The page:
• My child has been having difficulty in your class. What have you noticed?
  • How can he improve? What do you suggest?
  • How can I help facilitate improvement? How can I help you as a teacher?
  • How can we work together to increase my child’s success and confidence concerning your class?

Most teachers will attempt to accommodate families who talk like this. In addition to helping solve school-related problems, this approach develops children who can problem-solve relational issues, which is an increasingly neglected characteristic in our media-saturated culture. Because your kids will not grow up to live perfect, stress-free lives, you should never remove a child from an environment simply to avoid problem-solving stressful situations.

Choosing academics.

Academics are naturally an important aspect of a child’s education. Choose a school based on academics, as well as environmental qualities. Investigate schools with multiple levels for learning with as wide an offering as possible, since we never know exactly what skills or deficiencies might surface as our kids age.

We assessed our school and class options for each of our children because they all learned differently and had different temperaments and skills. Make choices based on your kids’ learning styles, interests, and motivation, as well as the practical considerations like location and cost.

If children fail academically, analyze their work ethic, but don’t be afraid to explore other possibilities. Poor grades are not usually evidence of disobedience but rather symptoms of other problems. Follow this procedure to investigate:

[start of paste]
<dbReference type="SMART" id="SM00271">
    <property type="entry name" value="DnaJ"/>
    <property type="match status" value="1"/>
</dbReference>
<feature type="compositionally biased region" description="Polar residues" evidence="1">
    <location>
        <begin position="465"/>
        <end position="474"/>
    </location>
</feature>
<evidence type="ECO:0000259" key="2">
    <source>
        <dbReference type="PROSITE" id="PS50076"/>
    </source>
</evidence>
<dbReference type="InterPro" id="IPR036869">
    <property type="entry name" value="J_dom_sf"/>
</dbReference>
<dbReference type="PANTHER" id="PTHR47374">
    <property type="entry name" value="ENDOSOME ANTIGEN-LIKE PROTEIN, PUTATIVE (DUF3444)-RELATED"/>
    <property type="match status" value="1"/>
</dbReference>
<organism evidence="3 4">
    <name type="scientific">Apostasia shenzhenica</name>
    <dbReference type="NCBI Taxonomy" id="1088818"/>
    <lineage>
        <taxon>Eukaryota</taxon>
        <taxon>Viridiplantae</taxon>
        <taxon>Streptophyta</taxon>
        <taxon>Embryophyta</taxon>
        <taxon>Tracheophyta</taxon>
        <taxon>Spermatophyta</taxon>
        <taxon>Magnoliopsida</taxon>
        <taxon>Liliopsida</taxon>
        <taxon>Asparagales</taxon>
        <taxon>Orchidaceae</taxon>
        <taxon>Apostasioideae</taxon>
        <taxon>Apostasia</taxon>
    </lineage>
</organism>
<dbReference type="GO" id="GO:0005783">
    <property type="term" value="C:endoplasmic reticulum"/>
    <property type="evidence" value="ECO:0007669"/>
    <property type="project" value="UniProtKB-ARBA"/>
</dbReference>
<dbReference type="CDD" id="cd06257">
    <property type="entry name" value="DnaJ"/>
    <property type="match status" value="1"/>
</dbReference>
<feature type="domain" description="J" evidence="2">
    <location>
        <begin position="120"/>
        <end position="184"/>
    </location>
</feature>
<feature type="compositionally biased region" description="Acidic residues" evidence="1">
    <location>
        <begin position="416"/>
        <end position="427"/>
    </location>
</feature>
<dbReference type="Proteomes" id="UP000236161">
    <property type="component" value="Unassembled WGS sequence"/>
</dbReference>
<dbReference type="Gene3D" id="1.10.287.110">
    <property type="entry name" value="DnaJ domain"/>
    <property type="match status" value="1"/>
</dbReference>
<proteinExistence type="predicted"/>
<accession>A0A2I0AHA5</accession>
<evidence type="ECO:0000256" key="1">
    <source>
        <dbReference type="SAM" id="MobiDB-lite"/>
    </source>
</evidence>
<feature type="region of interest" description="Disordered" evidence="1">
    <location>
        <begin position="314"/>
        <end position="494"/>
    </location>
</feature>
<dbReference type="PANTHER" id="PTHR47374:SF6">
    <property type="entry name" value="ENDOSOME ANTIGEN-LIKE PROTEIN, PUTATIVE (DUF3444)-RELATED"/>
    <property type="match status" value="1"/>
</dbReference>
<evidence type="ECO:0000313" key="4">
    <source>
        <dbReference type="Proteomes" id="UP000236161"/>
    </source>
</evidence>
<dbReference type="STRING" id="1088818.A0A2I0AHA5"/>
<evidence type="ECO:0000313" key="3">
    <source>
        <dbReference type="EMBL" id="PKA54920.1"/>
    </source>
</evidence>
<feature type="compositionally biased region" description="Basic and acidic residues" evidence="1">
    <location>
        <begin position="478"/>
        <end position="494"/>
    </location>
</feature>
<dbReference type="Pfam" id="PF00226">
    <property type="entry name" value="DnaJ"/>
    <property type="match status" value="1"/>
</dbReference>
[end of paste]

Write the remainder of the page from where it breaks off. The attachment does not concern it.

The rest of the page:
1. How much do you see your child studying and doing homework? What is his work environment like? Remove all distractions.
  2. Does your child ask the teacher questions, stay for tutoring, study with a stellar student, and plan ahead? These are proactive measures that tell you your student is doing his best to improve.
  3. Have you talked with the teacher? What is his/her perspective and solution? If your student is unwilling to take the teacher’s recommendations, find out why.
  4. What is your child’s attitude about his homework and grades? If he is uncaring, resistant, or hostile, he is probably overwhelmed and insecure about his ability to do the work. If it were easy for him, he would just do it (unless there are other emotional issues at play here). Don’t assume he is lazy or stupid. Find out what’s going on in his heart.
  5. Advocate for your child’s needs to his/her teachers and administrators if the problem cannot be solved on your end. Ultimately, you know your child best and know what damages his self-worth and personality. Once you have collected data, professional opinions, done testing when needed, and had discussions with your child, you might consider moving him/her to a school scenario that matches your student better than his/her present situation.

The most important thing.

Ultimately, a child’s heart condition is more important than his/her GPA or college choice. Parents can and should appeal to a child’s heart regardless of his/her school. Always keep in mind the importance of establishing a Godward orientation in your children, teaching that everything they do and say should glorify God and advance His kingdom (Deuteronomy 6:5-9).

Is your school right for your child?

You, as the parent, are the right person to make that call. Whenever we made changes to any of our children’s schooling, we invited our child into the decision through prayer and discussion. We used the discussion as an opportunity to not only better our child’s learning environment, but also to teach him how to participate in his own development. Praying together over it also modeled how to access wisdom and follow God’s will.

And try not to stress over school. Kids are resilient, especially when they have loving, involved parents. Best of all, God uses all things together for good (Romans 8:28).

– cross walk